Estimated reading time: 2 mins
When you start learning about the Montessori practice you often hear (and see) a lot about wooden toys. But why are they so beneficial? Wooden toys spark your child’s creativity and is a form of open-ended play. Unlike plastic toys that can be over-stimulating with flashing lights and a set outcome. Wooden toys will provide your child with activities that do not have a set outcome. Building blocks, cardboard tubes, wooden kitchens, train sets and sensory/messy play are all examples of open–ended play, because they can play in a number of ways with no set outcome.
Encourages your child’s brain development
Not only do wooden toys inspire creative and imaginative play in children. It is also beneficial for your child’s brain development, helping to improve their cognitive and problem-solving skills. The natural textures of wooden toys stimulate the child’s senses as they encourage them to feel, touch and explore. Because of their simpler shapes, wooden toys also help children build hand-eye coordination and fine motor skills.
They’re strong and child safe
Wooden toys are also stronger than their plastic counterparts. They will not easily break, meaning no broken small pieces or sharp edges, which is ideal for babies who we know like to put everything in their mouths!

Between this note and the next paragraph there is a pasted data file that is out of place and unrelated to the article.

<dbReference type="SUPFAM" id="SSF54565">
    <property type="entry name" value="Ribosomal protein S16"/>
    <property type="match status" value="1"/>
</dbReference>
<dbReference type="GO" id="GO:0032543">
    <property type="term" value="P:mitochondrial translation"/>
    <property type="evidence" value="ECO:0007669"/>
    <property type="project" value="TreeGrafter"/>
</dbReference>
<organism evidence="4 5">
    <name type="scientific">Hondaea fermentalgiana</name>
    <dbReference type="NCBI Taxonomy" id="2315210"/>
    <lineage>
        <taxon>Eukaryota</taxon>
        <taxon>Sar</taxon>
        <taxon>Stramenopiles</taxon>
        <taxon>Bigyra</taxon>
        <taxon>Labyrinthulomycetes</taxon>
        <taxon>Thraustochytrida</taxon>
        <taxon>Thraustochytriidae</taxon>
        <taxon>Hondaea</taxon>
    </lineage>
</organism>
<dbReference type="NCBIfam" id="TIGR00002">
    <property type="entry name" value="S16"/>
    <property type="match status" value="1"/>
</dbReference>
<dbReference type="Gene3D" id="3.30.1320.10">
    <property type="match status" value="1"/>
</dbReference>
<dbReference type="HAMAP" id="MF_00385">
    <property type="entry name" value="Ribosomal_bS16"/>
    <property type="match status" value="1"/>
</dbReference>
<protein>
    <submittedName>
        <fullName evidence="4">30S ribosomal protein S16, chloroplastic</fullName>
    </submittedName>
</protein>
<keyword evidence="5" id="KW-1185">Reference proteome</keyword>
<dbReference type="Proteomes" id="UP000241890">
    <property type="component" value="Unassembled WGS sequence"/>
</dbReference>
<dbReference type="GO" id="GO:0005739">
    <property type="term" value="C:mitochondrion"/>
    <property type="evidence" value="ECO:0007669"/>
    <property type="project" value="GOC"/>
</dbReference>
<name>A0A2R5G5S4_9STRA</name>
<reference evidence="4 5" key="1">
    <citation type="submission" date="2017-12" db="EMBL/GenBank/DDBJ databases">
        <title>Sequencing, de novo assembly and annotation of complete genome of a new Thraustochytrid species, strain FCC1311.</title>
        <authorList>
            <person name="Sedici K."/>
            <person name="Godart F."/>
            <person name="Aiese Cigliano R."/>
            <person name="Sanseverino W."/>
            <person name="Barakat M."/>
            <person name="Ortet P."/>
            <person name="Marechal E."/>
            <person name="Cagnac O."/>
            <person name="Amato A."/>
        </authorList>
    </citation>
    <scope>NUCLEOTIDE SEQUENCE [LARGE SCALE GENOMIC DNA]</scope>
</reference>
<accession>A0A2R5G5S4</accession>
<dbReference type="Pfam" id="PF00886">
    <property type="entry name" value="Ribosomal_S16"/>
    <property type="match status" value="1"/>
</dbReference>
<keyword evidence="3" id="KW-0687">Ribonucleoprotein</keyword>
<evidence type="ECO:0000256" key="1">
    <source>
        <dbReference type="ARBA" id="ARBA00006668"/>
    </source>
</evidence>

They’re better for your peace of mind and the environment
Of course, wooden toys are also much better for the environment than plastic! They’re non-toxic, but not only that they won’t pollute your home with excessive noise, win, win! As open-ended wooden toys help to keep children from becoming so easily distracted. By having natural wooden toys in your home, it actually keeps your home quieter and more peaceful. We’re all a product of our environment, so offering the best/calm environment for your child will therefore encourage their mind to stay calm and healthy.
Little Scholars Playground
About the Author
Natalie is the co-founder and illustrator at Little Scholars Playground. She is passionate about literacy, learning, illustrating, black women in STEM and Montessori.